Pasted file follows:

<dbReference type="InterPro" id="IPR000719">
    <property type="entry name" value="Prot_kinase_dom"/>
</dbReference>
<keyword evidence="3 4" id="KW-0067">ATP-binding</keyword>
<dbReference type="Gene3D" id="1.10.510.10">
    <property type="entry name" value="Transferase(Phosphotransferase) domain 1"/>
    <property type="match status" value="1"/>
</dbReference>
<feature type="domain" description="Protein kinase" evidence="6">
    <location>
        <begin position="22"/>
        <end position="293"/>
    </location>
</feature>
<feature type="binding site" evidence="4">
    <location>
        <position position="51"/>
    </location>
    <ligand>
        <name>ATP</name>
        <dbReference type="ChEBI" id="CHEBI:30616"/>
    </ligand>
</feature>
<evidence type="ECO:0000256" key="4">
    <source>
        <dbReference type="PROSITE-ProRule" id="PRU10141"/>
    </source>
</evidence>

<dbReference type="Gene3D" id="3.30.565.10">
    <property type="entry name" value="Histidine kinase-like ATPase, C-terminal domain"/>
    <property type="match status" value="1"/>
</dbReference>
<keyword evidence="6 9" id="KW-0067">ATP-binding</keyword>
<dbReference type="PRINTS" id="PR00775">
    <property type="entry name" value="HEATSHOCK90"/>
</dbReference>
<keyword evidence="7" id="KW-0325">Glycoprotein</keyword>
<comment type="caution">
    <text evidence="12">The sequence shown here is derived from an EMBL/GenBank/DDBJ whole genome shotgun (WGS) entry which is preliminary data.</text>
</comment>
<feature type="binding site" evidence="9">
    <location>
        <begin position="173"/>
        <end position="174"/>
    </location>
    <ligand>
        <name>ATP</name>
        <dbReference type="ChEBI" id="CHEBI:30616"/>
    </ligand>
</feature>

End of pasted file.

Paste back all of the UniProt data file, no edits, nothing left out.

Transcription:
<dbReference type="InterPro" id="IPR000719">
    <property type="entry name" value="Prot_kinase_dom"/>
</dbReference>
<keyword evidence="3 4" id="KW-0067">ATP-binding</keyword>
<dbReference type="Gene3D" id="1.10.510.10">
    <property type="entry name" value="Transferase(Phosphotransferase) domain 1"/>
    <property type="match status" value="1"/>
</dbReference>
<feature type="domain" description="Protein kinase" evidence="6">
    <location>
        <begin position="22"/>
        <end position="293"/>
    </location>
</feature>
<feature type="binding site" evidence="4">
    <location>
        <position position="51"/>
    </location>
    <ligand>
        <name>ATP</name>
        <dbReference type="ChEBI" id="CHEBI:30616"/>
    </ligand>
</feature>
<evidence type="ECO:0000256" key="4">
    <source>
        <dbReference type="PROSITE-ProRule" id="PRU10141"/>
    </source>
</evidence>

<dbReference type="Gene3D" id="3.30.565.10">
    <property type="entry name" value="Histidine kinase-like ATPase, C-terminal domain"/>
    <property type="match status" value="1"/>
</dbReference>
<keyword evidence="6 9" id="KW-0067">ATP-binding</keyword>
<dbReference type="PRINTS" id="PR00775">
    <property type="entry name" value="HEATSHOCK90"/>
</dbReference>
<keyword evidence="7" id="KW-0325">Glycoprotein</keyword>
<comment type="caution">
    <text evidence="12">The sequence shown here is derived from an EMBL/GenBank/DDBJ whole genome shotgun (WGS) entry which is preliminary data.</text>
</comment>
<feature type="binding site" evidence="9">
    <location>
        <begin position="173"/>
        <end position="174"/>
    </location>
    <ligand>
        <name>ATP</name>
        <dbReference type="ChEBI" id="CHEBI:30616"/>
    </ligand>
</feature>